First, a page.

Black Caucus to challenge Ryan on poverty

House Budget Committee Chairman Paul RyanPaul Davis RyanMcConnell names Senate GOP tax conferees House Republican: 'I worry about both sides' of the aisle on DACA Overnight Health Care: 3.6M signed up for ObamaCare in first month | Ryan pledges 'entitlement reform' next year | Dems push for more money to fight opioids MORE (R-Wis.) will meet next week with members of the Congressional Black Caucus (CBC) to discuss strategies for alleviating poverty.

The closed-door meeting has been in the works since last month, when Ryan stirred controversy by saying poverty is caused largely by a "tailspin of culture," particularly in inner cities, where "generations of men [are] not even thinking about working or learning to value the culture of work."

CBC leaders denounced the remarks and later invited Ryan to meet the group to discuss ways Congress could help the poor become more prosperous. Ryan was quick to accept, and the much-anticipated gathering is slated for Wednesday of next week, just a few hours after Ryan is scheduled to hold a Budget Committee hearing on the same topic.

Rep. Gwen Moore (D-Wis.), a member of both the CBC and the Budget Committee, said Tuesday that CBC members will "challenge [Ryan's] assumptions" about poverty's roots while pushing specific policy proposals aimed at helping alleviate the problem.

"His take on talking about poverty is to say we spend billions or trillions of dollars on poverty programs ... and poverty won," Moore said during a press call. "And we see that, essentially, as ... [him] playing with statistics or numbers, because in fact these poverty programs have helped raise people into the middle class by giving them job experience. And it has literally been a lifeline to millions of people, and not just people of color.

"We are happy that Rep. Ryan wants to engage this conversation and we're not going to let him get away with sort of a slight of hand on this," Moore said. "We know how to crunch numbers as well."

Next week's discussions, both public and private, come as the two parties are sparring over the government's role in helping minorities and other disproportionately low-income populations escape poverty.

Much of the focus of those talks will likely revolve around Ryan's 2015 budget proposal, which aims to eliminate deficit spending over a decade with a series of tax reforms and $5.1 trillion in federal cuts, the bulk of which would affect programs designed to help low-income people.

House Democrats have been hammering Ryan's plan as an attack on the working class, and on Tuesday they launched their latest broadside, saying the proposal would clobber minorities and other vulnerable populations who can least afford the hit.

Ryan's plan, for instance, would cut $145 billion in Pell grants, a program that helps 60 percent of black and more than 50 percent of Hispanic undergraduate college students, the Democrats charge.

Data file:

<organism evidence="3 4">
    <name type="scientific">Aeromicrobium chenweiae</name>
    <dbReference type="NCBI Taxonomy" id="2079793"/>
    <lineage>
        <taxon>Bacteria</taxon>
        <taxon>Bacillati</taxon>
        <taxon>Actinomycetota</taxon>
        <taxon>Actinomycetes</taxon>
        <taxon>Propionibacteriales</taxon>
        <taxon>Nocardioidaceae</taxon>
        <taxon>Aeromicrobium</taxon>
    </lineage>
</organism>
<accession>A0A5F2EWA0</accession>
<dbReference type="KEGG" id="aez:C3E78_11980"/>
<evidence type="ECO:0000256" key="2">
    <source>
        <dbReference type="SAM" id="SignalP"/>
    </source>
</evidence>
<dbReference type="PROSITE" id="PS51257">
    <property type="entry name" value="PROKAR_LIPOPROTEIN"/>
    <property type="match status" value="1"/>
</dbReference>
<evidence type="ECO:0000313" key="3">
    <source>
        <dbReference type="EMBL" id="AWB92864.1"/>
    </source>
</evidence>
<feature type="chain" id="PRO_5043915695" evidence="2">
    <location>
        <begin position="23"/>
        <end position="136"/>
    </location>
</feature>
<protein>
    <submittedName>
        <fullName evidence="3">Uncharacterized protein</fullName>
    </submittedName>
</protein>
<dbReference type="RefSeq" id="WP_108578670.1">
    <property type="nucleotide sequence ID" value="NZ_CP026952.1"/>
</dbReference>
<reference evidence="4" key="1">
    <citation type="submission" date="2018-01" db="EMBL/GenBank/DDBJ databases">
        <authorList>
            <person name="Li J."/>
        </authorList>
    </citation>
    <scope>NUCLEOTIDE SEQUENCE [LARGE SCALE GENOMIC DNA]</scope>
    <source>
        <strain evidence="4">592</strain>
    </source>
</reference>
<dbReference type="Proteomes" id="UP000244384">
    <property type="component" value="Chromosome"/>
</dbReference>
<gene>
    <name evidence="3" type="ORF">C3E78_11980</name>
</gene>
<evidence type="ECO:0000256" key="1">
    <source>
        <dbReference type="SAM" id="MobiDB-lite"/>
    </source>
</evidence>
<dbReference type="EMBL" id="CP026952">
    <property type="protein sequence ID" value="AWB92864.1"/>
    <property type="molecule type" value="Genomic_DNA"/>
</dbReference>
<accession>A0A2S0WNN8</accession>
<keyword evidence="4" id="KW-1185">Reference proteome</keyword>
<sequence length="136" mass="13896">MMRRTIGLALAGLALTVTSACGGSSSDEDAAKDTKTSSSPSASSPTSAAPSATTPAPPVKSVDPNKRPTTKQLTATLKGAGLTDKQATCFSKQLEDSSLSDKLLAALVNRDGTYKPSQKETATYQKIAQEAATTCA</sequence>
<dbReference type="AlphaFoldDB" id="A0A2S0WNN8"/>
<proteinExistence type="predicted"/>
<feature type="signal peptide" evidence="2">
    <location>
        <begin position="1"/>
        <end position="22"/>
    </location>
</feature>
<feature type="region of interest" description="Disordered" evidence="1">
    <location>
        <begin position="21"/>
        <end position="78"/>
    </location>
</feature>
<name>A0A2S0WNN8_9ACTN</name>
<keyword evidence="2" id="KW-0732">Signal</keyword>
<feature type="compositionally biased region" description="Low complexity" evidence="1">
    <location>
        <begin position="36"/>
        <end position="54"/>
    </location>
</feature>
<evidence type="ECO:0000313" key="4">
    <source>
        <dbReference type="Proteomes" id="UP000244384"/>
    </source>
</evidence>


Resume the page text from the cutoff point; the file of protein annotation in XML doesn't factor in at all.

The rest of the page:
Steep reductions to food stamps, Medicaid and other safety net programs would also harm minorities disproportionately, they argue.

Rep. Linda Sanchez (D-Calif.) said Tuesday that the Ryan budget is just the latest case of Republicans giving "lip service" to battling poverty without doing anything about it.

"The overtures ... really are kind-of empty signals that aren't really backed up with anything substantive," Sanchez said. "So while Republicans say they want to help make college affordable or they want to help, you know, reduce poverty in this country, when you go to them and try to work something out with them, typically what they want to do is declare every single program ... [targeting] working class, middle class, working poor families, they want to go and they want to cut it.

"Sadly, I find that most of their desires to want to help a vast majority of Americans in this country is just lip service," she added.

Moore said she plans to press Ryan on programs aimed at creating job opportunities for those in the poorest corners of the country. One such initiative, dubbed the 10-20-30 program, would direct at least 10 percent of certain anti-poverty spending to communities where at least 20 percent of the population has lived below the poverty line for at least the last 30 years.

"This is not a partisan thing, it's not a racial thing, it's not an urban or a rural thing," Moore said. "We see this as an opportunity."

Still, given the hyperpartisanship that practically defines Congress this election year, Moore said she's concerned that Ryan, even if he agreed with the CBC, would have a tough time moving legislation through the House.

"That's the conundrum we find ourselves in," she said. "Paul Ryan wants to talk about poverty, but ... I think he is hamstrung by a caucus that is not willing to have these conversations. 

"He's sort of walking a tightrope."